-Phreaking is a term for the action of making a telephone system do something that it normally should not allow.
-Telecommunications security problems started in the 1960’s when the hackers of the time started to discover ways to abuse the telephone company.
-Discovery and exploration of features of telecommunications systems.
-Controlling Network Elements (NE) in a way that was not planned by its designers.
-Abusing weaknesses of protocols, systems and applications in telephone networks.
Fraud Implanted by
-US: 911, Europe: 112
-How much lost revenue is one minute of downtime?
-SIP account hacking, remind the "Calling Cards" fraud?
-VoIP GW hacking, remind the "PBX hacking"?
-Signaling hacking directly on SS7 – SIGTRAN level
SS7 Attacks Scenarios
-Theft of service, interception of calling cards numbers, privacy concerns
-Introduce harmful packets into the national and global SS7 networks
-Get control of call processing, get control of accounting reports
-Obtain credit card numbers, non-listed numbers, etc.
-Messages can be read, altered, injected or deleted
-Denial of service, security triplet replay to compromise authentication
-Annoyance calls, free calls, disruption of emergency services
-Capture of gateways, rerouting of call traffic
-Disruption of service to large parts of the network
-Call processing exposed through Signaling Control Protocol
-Announcement service exposed to IP through RTP
-Disclosure of bearer channel traffic
Discovering The Backbone
-Europe / US: CLEC vs ILEC
New services and new business partners
-Premium numbers, SMS providers, etc.
Push toward an “All IP” infrastructure
-SIGTRAN (SS7 over IP)
SS7 & SIGTRAN
-Formerly, the walled garden
-Hard to make it reliable (QoS, SBCs)
SS7 and IP
-There is also exponential growth in the use of interconnection between the telecommunication networks and the Internet, for example with VoIP protocols (e.g. SIP, SCTP, M3UA, etc.)
-The IT community now has many protocol converters for conversion of SS7 data to IP, primarily for the transportation of voice and data over the IP networks. In addition new services such as those based on IN will lead to a growing use of the SS7 network for general data transfers.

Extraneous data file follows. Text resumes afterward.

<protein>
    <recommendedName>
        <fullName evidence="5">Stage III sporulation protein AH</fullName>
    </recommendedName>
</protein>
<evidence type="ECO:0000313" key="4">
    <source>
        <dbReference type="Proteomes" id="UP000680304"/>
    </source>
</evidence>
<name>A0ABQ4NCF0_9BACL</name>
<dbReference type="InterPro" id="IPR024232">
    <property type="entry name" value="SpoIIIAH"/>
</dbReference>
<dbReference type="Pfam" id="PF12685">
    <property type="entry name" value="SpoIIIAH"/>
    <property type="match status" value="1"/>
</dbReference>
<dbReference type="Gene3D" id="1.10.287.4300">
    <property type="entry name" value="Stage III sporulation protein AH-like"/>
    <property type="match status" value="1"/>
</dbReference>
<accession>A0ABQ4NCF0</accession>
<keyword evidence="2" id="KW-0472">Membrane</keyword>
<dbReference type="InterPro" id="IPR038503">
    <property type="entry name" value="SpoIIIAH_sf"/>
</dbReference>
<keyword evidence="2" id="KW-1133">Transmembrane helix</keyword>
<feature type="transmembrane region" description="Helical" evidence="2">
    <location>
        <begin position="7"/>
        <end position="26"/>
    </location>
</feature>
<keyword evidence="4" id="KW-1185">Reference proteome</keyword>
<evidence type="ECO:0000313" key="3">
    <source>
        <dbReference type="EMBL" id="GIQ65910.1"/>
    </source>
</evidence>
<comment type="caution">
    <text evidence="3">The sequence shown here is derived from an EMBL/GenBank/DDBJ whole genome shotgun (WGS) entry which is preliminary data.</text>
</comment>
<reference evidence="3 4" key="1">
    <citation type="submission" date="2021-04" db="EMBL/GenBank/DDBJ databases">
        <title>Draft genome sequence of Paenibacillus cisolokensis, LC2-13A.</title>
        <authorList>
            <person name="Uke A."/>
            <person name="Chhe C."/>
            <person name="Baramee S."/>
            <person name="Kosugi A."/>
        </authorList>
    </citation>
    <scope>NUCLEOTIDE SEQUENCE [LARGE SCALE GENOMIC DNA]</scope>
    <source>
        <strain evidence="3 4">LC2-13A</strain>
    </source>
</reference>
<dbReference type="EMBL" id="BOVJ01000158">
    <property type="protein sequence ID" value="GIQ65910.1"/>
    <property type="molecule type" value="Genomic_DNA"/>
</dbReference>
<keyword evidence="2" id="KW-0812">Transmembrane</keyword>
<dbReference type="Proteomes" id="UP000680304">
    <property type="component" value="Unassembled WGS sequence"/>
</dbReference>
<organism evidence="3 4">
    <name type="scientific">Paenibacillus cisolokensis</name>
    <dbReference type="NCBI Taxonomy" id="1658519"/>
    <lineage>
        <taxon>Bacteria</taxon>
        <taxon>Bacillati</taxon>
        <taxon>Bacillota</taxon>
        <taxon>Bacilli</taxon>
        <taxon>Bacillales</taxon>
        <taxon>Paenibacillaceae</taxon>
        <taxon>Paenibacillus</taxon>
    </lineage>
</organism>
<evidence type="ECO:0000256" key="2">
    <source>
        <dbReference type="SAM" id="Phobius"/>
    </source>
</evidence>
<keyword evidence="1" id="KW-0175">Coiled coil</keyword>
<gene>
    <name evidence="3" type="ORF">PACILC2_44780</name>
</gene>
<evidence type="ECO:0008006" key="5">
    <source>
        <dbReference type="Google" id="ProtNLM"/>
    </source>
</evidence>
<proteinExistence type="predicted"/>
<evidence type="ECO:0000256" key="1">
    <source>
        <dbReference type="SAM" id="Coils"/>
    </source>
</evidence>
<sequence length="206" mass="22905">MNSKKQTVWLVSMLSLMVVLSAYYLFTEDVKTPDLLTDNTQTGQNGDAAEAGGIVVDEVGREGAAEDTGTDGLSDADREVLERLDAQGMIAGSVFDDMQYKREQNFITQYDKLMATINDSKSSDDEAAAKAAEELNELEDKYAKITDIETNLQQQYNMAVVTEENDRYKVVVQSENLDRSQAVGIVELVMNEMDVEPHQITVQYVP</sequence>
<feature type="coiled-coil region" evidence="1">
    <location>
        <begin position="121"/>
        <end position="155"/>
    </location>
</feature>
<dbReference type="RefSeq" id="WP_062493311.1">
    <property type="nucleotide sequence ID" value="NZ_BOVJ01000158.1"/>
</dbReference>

-There have been a number of incidents from accidental action on SS7, which have damaged a network. To date, there have been very few deliberate actions. Far from VoIP here.
Attacking SIGTRAN with SCTPscan (http://sctp.tstf.net/)
Where implementation diverge from RFCs
-RFC says "hosts should never answer to INIT packets on non-existings ports".
-Syn scanning is slow when no RST
Below the IDS
-How many firewall logs dropped SCTP packets?
-How many IDS(s) watch for SCTP socket evil content?
-Example: Dshield.org - Real life distributed IDS, Hundreds of thousands of IP scanned, nor detected neither reported as scanner.
INIT vs SHUTDOWN_ACK Packet Scanning
From RFC 2960
-8.4 Handle "Out of the blue" Packets
-An SCTP packet is called an "out of the blue" (OOTB) packet if it is correctly formed, i.e., passed the receiver's Adler-32 / CRC-32 check (see Section 6.8), but the receiver is not able to identify the association to which this packet belongs.
-The receiver of an OOTB packet MUST do the following:
"If the packet contains a SHUTDOWN ACK chunk, the receiver should respond to the sender of the OOTB packet with a SHUTDOWN COMPLETE."
-New way to elicit answers even if not answering ABORTs to INITs targeted at not-opened port.
SCTP ports (-sS) Stealth Scanning
root@bt:~/sctp# ./sctpscan-v11 --scan --autoportscan -r
Netscanning with Crc32 checksumed packet
126.96.36.199 SCTP present on port 2905
188.8.131.52 SCTP present on port 7102
184.108.40.206 SCTP present on port 7103
220.127.116.11 SCTP present on port 7105
18.104.22.168 SCTP present on port 7551
22.214.171.124 SCTP present on port 7701
126.96.36.199 SCTP present on port 7800
188.8.131.52 SCTP present on port 8001
184.108.40.206 SCTP present on port 2905
SCTP Stack Fingerprinting
-SCTP stack reliability
-Robustness testing (stress testing)
-QA of a few stacks
-Fuzzing built-in SCTPscan
-Discrepancies in SCTP answer packets
-Different stack behaviours
-Much more states than TCP=opportunities
Credits: Philippe Langlois, P1 Security (p1security.com)